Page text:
This Renaissance palace is the masterpiece of Sébastiano Serlio, a celebrated Italian architect working for King François I.

The chateau, built according to a centred and quadrangular building plan, is a large square construction. Four equal wings are flanked by four square pavilions. It is an elegant, sober and harmonious construction, around a magnificent courtyard. The symmetry of the spaces, the harmony of the facades, the use of squares, the coherence and rigidity of the whole gives witness to the genius of Serlio.

The inner courtyard or Cour d’Honneur is one of the most elegant in France. It is made up of two arcades, with arches, niches and ribbed columns in regular rows. The four walls rising up around it are all enhanced with ornamentations and richly sculpted elements. The architect introduced a new type of architecture in France and the chateau is one of the first in the country for which a design plan was created first.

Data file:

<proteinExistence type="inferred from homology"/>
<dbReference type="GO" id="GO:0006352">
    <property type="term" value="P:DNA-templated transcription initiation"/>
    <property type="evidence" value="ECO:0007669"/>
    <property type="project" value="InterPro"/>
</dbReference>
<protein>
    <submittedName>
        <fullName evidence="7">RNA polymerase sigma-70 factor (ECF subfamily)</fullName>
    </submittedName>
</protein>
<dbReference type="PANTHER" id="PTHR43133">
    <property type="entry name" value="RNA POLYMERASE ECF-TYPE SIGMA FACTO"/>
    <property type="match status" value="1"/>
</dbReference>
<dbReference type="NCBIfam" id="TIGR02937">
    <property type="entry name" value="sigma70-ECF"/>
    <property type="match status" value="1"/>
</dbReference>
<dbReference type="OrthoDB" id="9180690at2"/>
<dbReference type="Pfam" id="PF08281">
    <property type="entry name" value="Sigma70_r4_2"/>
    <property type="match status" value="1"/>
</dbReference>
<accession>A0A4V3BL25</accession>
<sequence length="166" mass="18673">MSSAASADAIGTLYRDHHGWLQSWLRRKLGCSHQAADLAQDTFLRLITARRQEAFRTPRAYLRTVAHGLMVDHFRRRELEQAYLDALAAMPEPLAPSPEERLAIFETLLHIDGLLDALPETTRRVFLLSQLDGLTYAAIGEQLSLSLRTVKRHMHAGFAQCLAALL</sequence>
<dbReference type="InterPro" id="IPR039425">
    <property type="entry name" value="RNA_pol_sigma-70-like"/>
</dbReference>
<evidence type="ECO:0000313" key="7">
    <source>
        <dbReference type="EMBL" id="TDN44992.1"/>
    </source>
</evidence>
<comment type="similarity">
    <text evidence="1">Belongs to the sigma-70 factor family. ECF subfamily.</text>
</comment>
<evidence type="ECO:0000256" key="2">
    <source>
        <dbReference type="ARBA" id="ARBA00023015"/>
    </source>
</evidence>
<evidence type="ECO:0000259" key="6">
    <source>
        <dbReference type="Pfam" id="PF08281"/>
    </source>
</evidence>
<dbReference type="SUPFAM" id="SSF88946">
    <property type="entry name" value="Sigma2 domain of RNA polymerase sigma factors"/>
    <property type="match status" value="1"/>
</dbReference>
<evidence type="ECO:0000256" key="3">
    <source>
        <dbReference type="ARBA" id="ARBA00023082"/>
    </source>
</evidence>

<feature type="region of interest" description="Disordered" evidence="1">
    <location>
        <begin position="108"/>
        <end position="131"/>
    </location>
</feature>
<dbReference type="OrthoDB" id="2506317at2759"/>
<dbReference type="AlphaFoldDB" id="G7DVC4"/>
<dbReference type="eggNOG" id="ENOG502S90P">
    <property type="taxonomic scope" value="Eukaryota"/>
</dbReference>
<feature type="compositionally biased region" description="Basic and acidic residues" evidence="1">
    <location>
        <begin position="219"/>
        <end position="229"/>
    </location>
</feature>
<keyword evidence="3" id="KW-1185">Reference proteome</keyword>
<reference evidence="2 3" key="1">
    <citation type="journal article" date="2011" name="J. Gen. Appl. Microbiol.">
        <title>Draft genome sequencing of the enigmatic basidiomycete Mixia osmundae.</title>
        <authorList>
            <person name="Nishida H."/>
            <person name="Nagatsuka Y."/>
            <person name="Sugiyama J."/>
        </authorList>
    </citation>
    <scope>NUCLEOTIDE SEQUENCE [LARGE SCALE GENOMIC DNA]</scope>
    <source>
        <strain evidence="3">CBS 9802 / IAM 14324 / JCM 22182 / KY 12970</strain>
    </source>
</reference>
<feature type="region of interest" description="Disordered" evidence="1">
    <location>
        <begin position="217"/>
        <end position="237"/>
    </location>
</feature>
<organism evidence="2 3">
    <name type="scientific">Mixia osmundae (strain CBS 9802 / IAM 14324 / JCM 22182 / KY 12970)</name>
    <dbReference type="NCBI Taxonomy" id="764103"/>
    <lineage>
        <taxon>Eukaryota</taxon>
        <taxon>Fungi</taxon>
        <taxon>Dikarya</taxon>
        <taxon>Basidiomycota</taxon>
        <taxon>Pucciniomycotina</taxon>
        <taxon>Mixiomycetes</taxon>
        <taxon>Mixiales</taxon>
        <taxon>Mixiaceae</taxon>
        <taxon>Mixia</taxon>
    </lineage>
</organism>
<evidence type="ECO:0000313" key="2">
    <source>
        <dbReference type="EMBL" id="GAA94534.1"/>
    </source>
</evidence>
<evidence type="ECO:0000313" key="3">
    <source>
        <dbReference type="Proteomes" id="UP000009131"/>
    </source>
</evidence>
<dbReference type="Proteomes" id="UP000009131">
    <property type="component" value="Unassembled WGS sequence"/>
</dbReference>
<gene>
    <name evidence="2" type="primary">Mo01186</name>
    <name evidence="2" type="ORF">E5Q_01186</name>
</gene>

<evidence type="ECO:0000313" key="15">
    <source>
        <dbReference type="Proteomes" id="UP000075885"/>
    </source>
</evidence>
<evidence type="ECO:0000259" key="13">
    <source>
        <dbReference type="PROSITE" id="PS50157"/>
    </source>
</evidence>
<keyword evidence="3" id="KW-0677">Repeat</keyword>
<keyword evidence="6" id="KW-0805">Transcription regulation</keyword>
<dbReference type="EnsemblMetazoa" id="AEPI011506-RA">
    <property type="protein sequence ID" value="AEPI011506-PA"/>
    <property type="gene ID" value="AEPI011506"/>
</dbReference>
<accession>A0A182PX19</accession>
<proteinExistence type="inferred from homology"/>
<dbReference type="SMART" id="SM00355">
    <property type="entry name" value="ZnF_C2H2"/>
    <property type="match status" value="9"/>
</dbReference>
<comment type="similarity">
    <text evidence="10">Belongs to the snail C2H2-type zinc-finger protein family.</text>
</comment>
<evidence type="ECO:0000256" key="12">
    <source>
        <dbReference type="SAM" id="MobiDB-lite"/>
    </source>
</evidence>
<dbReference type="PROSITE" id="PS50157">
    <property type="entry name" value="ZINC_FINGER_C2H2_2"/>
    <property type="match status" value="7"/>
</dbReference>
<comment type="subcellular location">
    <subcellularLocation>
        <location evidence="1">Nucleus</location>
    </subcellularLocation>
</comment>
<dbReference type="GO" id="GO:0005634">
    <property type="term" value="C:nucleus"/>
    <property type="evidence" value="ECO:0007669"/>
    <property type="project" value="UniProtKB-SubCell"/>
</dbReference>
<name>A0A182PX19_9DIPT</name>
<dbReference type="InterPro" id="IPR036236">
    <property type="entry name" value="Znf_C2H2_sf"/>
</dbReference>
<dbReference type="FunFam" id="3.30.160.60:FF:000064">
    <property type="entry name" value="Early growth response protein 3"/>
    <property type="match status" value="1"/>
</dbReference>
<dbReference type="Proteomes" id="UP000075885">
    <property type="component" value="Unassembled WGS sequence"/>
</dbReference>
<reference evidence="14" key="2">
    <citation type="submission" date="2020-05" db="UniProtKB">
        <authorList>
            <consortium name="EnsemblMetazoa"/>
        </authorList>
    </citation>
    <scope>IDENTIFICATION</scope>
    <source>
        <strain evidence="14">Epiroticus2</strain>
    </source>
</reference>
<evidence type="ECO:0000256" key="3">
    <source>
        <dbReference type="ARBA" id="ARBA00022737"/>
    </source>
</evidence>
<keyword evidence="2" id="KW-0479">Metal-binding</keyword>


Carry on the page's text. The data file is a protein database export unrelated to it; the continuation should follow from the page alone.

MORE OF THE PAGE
The lay-out of all the parts, the large bays, the abundant vaults, coffered ceilings, the refined details… the whole of the building is a signature of the Italian master, Sébastiano Serlio* (Bologne 1475- Fontainebleau 1554).

The Chateau of Ancy-le-Franc is an Italian creation in which the architect has also been able to apply the French tradition and for which he has adjusted to the taste of the sponsor, Antoine III de Clermont, brother-in-law of Diane de Poitiers.

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*Serlio is the author of an influential treatise of architecture in 8 volumes, a reference work on Renaissance architecture.

A contemporary work to explore is the one by Sabine Frommel: ‘Sébastiano Serlio, Architecte de la Renaissance’ published by Gallimard.